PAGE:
Kokemäki Castle (Kokemäen linna) was a medieval castle in Kokemäki town. The time of its foundation is unclear, but the castle was most likely completed in 1324-1325. It was demolished in 1367 by order of King Albert, as the local residents complained of heavy taxation for the upkeep of the castle. The castle was located on the Linnaluoto Island in the river Kokemäenjoki.
Kokemäki Castle was the administrative centre of Kokemäenkartano slottslän. Its function was similar to that of the castles of Turku, Häme and Vyborg, which are still preserved today. The only known reference to Kokemäki Castle is King Albert's warrant for the demolition and relocation of the castle, dated 12 July 1367. It was probably built of limestone and equipped with a round tower. In 1364–1365 Kokemäki Castle was besieged by the army of King Albert as the castle was under the rule of Magnus IV of Sweden.
Archaeological excavations were made in 1885. Various items were found which were dated to the late Bronze Age, as well as to the 13th and 14th century. After the demolition of Kokemäki Castle a new castle, Aborch, was established. Location of this castle is uncertain, since it was disbanded in the 1410s. It was probably built 1.5 kilometres upstream at the same location as the later Kokemäenkartano manor.References:
The Kalozha church of Saints Boris and Gleb is the oldest extant structure in Hrodna. It is the only surviving monument of ancient Black Ruthenian architecture, distinguished from other Orthodox churches by prolific use of polychrome faceted stones of blue, green or red tint which could be arranged to form crosses or other figures on the wall.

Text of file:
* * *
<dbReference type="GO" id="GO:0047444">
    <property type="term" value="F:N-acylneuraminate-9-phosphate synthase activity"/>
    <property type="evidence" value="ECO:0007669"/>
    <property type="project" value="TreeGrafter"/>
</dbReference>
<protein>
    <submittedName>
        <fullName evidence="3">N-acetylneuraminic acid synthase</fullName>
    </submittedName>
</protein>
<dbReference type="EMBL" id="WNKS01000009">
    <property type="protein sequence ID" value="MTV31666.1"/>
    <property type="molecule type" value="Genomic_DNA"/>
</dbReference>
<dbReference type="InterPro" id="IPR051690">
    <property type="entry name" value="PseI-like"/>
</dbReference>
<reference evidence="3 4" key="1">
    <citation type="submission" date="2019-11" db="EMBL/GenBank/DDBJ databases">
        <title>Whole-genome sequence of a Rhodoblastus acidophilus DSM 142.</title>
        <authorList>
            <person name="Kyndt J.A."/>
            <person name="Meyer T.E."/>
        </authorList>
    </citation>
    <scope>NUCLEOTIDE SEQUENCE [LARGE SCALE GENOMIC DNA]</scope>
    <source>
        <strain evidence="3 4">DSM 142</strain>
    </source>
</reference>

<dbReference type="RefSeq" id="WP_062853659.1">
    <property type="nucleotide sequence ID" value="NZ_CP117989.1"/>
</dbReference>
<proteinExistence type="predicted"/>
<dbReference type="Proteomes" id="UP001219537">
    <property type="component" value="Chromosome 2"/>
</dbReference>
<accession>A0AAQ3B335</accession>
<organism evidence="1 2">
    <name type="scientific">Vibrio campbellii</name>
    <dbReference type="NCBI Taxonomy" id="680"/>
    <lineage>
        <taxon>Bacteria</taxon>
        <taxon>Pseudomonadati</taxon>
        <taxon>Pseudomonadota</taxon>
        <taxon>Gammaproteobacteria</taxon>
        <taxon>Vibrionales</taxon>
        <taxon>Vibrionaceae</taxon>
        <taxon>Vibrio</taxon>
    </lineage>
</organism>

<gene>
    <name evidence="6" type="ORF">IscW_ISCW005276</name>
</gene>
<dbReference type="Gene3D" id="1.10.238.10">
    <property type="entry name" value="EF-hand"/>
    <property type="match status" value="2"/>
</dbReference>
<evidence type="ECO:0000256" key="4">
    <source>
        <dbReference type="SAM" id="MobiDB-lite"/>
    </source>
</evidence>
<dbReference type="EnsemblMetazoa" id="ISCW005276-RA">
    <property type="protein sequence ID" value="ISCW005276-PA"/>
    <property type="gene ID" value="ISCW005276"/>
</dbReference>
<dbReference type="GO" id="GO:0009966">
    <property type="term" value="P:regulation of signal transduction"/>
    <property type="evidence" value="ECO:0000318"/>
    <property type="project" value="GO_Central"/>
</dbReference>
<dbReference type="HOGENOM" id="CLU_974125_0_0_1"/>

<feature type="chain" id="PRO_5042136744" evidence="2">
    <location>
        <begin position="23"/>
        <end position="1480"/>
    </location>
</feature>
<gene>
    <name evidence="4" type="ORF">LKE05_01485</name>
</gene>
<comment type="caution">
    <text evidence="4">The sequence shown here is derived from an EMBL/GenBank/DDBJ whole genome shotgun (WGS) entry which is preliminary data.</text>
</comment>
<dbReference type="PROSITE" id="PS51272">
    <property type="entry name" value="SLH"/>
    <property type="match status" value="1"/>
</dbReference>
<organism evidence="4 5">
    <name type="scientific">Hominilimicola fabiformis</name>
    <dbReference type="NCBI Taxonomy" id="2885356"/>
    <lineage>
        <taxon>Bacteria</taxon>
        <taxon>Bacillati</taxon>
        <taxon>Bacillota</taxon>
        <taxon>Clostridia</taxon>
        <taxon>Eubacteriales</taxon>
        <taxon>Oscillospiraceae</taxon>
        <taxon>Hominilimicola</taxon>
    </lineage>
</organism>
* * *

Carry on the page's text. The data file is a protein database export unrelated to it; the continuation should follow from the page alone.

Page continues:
The church is a cross-domed building supported by six circular pillars. The outside is articulated with projecting pilasters, which have rounded corners, as does the building itself. The ante-nave contains the choir loft, accessed by a narrow gradatory in the western wall. Two other stairs were discovered in the walls of the side apses; their purpose is not clear. The floor is lined with ceramic tiles forming decorative patterns. The interior was lined with innumerable built-in pitchers, which usually serve in Eastern Orthodox churches as resonators but in this case were scored to produce decorative effects. For this reason, the central nave has never been painted.
The church was built before 1183 and survived intact, depicted in the 1840s by Michał Kulesza, until 1853, when the south wall collapsed, due to its perilous location on the high bank of the Neman. During restoration works, some fragments of 12th-century frescoes were discovered in the apses. Remains of four other churches in the same style, decorated with pitchers and coloured stones instead of frescoes, were discovered in Hrodna and Vaŭkavysk. They all date back to the turn of the 13th century, as do remains of the first stone palace in the Old Hrodna Castle.
In 2004, the church was included in the Tentative List of UNESCO"s World Heritage Sites.